Introduction: Most efforts at sexually transmitted disease (STD) protection center on condom use, but little is known about how condoms compare with other barrier methods, particularly those controlled by women.
Methods: To evaluate the effect of different barrier contraceptives on the prevalence of STDs and other vaginal infections, we retrospectively studied 5681 visits by women to an urban STD clinic.
Results: As compared with women using no contraceptive or with tubal ligations, women using the contraceptive sponge or diaphragm had at least 65% lower rates of infection with Neisseria gonorrhoeae and Trichomonas vaginalis, while condom users had 34% and 30% lower rates, respectively. For Chlamydia trachomatis, the reduction was 13% among sponge users, 72% among diaphragm users, and 3% among condom users, although these differences were not significant. When compared with women using condoms, women using female-dependent methods (sponge or diaphragm) had significantly lower rates of both gonorrhea and trichomoniasis. Vaginal candidiasis was more common among women using diaphragms but not other barrier methods, while rates of bacterial vaginosis were similar among all groups.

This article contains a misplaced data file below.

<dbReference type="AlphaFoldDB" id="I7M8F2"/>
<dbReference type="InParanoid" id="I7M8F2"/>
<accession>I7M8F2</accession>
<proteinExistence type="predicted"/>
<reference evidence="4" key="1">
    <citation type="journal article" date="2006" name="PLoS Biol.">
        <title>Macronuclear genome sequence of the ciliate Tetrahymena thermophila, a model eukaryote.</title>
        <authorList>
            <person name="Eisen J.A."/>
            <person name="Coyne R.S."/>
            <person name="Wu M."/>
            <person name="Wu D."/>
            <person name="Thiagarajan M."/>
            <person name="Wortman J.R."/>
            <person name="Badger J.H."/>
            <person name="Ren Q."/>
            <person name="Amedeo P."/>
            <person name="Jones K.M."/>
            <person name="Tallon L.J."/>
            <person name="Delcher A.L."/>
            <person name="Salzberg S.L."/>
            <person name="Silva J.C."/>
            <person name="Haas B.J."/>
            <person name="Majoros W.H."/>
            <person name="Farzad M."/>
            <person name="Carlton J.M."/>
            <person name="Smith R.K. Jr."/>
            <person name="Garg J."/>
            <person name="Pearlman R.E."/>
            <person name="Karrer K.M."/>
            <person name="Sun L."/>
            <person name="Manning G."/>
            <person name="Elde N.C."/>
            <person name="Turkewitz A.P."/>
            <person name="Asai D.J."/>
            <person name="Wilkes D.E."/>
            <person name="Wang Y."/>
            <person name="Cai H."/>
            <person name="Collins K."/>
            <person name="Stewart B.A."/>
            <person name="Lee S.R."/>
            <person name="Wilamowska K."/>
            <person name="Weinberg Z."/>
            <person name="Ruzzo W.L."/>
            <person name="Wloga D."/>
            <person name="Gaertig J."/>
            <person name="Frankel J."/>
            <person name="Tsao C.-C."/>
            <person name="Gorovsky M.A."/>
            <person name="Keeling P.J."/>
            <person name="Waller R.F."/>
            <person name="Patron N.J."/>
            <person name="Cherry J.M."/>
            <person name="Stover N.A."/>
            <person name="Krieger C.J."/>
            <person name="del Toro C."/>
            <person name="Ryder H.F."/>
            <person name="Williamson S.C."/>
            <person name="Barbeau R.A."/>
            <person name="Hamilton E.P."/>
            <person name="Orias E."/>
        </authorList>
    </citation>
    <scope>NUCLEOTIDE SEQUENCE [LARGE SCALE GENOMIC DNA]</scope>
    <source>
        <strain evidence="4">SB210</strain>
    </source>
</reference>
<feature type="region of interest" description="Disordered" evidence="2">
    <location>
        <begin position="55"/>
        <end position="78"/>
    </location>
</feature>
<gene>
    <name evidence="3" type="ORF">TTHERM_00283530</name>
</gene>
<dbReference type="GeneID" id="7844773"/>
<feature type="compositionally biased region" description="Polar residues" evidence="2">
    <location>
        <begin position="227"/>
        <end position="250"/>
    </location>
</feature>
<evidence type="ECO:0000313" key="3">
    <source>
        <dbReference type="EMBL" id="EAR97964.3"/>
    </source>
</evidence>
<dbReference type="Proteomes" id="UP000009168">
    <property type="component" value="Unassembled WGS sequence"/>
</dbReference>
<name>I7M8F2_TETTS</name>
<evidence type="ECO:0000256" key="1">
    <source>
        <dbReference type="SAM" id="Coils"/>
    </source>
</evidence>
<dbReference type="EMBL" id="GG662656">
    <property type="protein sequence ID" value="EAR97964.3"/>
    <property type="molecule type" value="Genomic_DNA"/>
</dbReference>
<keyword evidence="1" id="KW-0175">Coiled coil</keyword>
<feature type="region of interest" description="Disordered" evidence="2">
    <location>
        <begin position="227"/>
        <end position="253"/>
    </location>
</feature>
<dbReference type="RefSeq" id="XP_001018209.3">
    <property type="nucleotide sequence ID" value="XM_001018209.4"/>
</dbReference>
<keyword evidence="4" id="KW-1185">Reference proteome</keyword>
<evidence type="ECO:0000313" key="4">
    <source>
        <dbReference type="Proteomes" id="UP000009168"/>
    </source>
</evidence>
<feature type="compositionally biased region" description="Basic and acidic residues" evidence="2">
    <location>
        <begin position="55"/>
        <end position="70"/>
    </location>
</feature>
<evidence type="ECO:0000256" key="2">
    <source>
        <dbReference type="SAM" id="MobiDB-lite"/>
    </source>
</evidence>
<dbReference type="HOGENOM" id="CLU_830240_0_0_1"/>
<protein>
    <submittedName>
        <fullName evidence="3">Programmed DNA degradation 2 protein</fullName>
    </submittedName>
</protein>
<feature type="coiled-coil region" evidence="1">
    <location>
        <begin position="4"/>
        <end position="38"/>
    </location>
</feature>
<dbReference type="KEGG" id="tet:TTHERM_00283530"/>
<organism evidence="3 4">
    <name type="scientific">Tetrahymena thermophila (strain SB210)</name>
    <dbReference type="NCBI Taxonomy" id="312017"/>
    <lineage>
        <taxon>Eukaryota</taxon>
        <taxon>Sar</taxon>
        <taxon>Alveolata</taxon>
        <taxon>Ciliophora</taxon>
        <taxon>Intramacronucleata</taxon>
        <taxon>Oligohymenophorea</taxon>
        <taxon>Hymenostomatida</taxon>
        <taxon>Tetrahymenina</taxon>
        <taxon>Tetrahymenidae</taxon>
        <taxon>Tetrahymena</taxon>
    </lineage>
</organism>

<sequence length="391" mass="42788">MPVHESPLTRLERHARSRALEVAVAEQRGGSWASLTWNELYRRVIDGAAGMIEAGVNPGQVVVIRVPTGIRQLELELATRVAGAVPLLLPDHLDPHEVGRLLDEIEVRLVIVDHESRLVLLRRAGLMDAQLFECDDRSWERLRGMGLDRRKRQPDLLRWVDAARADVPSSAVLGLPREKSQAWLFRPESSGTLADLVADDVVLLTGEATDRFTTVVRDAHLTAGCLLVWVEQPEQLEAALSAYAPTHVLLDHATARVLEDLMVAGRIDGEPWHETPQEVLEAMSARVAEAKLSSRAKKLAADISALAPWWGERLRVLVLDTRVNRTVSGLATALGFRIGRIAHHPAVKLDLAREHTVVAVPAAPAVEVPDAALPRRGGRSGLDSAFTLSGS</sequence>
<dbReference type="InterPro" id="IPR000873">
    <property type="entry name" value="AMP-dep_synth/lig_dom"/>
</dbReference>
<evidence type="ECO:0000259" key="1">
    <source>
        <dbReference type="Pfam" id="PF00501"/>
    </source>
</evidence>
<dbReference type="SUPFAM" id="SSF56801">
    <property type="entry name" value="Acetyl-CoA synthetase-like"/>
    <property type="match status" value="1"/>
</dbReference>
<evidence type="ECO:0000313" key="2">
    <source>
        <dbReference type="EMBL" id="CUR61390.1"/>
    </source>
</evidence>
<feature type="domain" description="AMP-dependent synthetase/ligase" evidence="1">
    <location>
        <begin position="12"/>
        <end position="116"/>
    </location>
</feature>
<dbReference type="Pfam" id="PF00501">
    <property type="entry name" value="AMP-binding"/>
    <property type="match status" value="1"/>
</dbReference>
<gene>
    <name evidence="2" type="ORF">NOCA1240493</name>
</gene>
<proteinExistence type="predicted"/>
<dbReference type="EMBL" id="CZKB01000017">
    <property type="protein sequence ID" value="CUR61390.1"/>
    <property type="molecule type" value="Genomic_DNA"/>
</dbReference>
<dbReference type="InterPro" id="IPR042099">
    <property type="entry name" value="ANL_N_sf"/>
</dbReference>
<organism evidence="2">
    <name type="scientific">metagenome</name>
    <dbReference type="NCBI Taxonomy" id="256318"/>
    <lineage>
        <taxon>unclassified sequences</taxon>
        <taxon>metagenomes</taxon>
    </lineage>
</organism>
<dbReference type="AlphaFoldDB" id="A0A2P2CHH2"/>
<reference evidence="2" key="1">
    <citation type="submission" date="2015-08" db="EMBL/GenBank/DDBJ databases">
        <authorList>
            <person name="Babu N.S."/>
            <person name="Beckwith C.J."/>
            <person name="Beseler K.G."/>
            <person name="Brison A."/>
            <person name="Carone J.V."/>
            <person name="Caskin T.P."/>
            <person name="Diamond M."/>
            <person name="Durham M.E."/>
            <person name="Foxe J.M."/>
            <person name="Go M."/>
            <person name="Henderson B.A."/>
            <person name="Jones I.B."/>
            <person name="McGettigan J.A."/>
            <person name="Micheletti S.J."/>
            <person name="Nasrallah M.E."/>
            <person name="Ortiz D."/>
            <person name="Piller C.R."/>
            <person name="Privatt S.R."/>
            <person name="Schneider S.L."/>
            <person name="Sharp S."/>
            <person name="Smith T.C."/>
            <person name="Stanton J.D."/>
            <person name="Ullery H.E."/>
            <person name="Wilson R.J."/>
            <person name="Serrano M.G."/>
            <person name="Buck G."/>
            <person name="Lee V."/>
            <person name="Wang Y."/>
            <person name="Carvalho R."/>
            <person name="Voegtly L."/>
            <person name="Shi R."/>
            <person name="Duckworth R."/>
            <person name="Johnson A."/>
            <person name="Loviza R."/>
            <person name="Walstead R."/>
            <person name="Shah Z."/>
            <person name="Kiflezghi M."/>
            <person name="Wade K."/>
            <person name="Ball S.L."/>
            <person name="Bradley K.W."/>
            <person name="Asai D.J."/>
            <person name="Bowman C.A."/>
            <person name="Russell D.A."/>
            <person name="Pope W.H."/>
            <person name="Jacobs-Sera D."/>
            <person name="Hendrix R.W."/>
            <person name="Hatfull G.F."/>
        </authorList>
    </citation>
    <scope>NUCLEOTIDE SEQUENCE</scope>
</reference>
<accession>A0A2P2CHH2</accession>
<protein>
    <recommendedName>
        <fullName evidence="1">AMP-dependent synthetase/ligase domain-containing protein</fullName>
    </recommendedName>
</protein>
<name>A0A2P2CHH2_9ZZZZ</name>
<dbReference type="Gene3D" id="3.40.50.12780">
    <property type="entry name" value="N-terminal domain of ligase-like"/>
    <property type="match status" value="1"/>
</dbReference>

Conclusions: Women using the contraceptive sponge or diaphragm experience protection from STDs to a greater extent than those relying on condoms. Female-dependent barrier contraceptives should receive more attention in STD risk-reduction programs.